Update, Jan 30: I knew I had forgotten something. Back on the 20th, CNET’s David Katzmaier wrote an interesting piece concerning the merits of active vs. passive 3D based on his experiences comparing VIZIO’s new passive-3D TV (XVT3D650SV) to Panasonic’s class-leading active-3D set (TC-P65VT25). The results are instructive for those who are looking to make their move into the 3D arena: Passive possesses quite a few advantages over active (and I suspect will become the standard soon) but falls short in one key area which I hadn’t previously realized – the VIZIO TV at least, can’t do full HD in 3D. Their passive system uses a circular polarizer to blend two 540p images – that’s half the resolution of Panny’s active system which can present the full 1080p signal to each eye. I’m sure as newer passive systems come on the market, this limitation will be overcome, but in the meantime, active 3D would seem to be the better choice for folks who aren’t willing to sacrifice a pixel of their Blu-ray material.
In the ultra-competitive world of TV distribution, particularly here in Canada, the big battle has been waged predominantly between cable and satellite providers. Cable companies traditionally speak of their advantage over satellite in areas like reliability, Video on Demand (VOD) and quick channel-changes. Satellite for its part makes claims around superior picture quality and geographic coverage.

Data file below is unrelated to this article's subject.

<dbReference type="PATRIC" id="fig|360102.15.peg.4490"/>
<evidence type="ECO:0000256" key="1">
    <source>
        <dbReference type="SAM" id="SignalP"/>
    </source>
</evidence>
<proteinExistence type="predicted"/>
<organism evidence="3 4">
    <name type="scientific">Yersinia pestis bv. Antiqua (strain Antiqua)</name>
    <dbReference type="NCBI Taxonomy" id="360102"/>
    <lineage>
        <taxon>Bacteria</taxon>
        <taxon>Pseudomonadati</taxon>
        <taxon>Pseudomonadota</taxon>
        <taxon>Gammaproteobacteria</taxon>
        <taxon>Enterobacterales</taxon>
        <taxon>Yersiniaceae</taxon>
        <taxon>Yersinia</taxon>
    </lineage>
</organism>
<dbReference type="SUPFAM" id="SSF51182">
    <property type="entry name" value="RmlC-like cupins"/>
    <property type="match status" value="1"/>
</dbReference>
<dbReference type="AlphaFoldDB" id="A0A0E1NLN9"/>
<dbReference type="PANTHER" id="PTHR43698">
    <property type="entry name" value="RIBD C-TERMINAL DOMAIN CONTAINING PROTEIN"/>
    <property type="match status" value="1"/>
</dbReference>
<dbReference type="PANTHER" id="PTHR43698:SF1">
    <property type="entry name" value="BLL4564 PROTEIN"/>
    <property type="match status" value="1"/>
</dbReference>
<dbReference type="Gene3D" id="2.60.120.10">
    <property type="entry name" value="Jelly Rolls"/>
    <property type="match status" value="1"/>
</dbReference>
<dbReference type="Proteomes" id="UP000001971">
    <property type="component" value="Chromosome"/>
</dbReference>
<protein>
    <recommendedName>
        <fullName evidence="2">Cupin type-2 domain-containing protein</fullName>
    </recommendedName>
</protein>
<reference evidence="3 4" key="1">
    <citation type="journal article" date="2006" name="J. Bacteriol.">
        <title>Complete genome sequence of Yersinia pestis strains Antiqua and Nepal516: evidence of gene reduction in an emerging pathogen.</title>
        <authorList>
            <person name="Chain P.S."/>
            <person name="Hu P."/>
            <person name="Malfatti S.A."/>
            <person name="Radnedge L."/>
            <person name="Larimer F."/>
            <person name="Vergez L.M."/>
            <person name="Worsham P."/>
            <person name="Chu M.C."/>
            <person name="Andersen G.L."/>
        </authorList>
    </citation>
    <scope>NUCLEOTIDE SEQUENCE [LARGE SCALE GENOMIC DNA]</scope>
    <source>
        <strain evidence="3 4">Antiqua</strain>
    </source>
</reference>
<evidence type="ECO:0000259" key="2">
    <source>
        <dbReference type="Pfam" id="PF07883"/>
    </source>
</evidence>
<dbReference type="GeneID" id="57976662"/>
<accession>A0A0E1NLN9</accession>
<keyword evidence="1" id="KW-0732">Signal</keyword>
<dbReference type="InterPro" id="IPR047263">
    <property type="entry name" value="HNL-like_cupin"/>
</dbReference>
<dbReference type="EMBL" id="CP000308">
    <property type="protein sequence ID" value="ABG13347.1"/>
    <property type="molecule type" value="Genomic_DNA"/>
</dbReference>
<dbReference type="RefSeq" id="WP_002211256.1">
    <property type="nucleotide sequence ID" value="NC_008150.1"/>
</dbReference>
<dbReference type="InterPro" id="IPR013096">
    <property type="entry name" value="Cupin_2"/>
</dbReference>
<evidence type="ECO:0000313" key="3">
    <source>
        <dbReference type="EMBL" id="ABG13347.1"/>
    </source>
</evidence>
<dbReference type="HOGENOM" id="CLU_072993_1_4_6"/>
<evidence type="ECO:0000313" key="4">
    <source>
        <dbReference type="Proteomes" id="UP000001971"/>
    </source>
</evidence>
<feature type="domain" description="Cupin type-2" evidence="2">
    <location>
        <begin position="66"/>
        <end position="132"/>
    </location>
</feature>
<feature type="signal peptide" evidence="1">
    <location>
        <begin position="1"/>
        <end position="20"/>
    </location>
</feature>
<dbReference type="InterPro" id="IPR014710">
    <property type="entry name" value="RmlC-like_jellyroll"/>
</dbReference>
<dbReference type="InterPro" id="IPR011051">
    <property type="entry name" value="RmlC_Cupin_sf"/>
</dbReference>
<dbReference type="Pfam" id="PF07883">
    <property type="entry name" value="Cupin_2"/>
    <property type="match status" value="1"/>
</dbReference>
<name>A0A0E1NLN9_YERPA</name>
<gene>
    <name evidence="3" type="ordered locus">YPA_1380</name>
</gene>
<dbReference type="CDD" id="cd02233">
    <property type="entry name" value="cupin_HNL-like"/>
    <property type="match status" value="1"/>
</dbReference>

Today however, the landscape has changed yet again, with Bell TV announcing that it has launched satellite-based VOD – a first of its kind in Canada.
Typically, satellite customers have been able to order scheduled Pay Per View programming, but the infrastructure needed to handle true real-time access to videos on demand hasn’t been available. Now, not only is VOD possible, the movies are being made available in what’s known as “Full HD” or 1080p, meaning that these movies are being streamed at the equivalent of Blu-ray quality. By way of comparison, all broadcast HD programming on cable and satellite is typically done in 720p – slightly less than half the resolution of 1080p. This is the first time 1080p has been made available in Canada. If you’ve been resisting the call of Blu-ray so far, Bell TV’s offering may mean you can forego that purchase altogether.
As of this announcement, the selection of available VOD content was slim – only 10 movies. However, if the selection of content on Bell’s IPTV product – Fibe TV – is any indicator, many more movies and shows should be available soon. According to Bell, new titles will be “made available every week.”
To access Bell TV’s VOD service (see their FAQ here), you’ll need one of their HD PVRs – either the 9242 or the 9241. To enjoy the full HD 1080p signal, you’ll need to have one of these PVRs connected to a 1080p-capable HDTV. No word yet whether Bell will extend the service to their PVR-capable 6131 HD receivers.
Update: As one of the commenters pointed out below, these receivers only show two HD options: 720p and 1080i. So how does one achieve full 1080p? The answer from Bell is: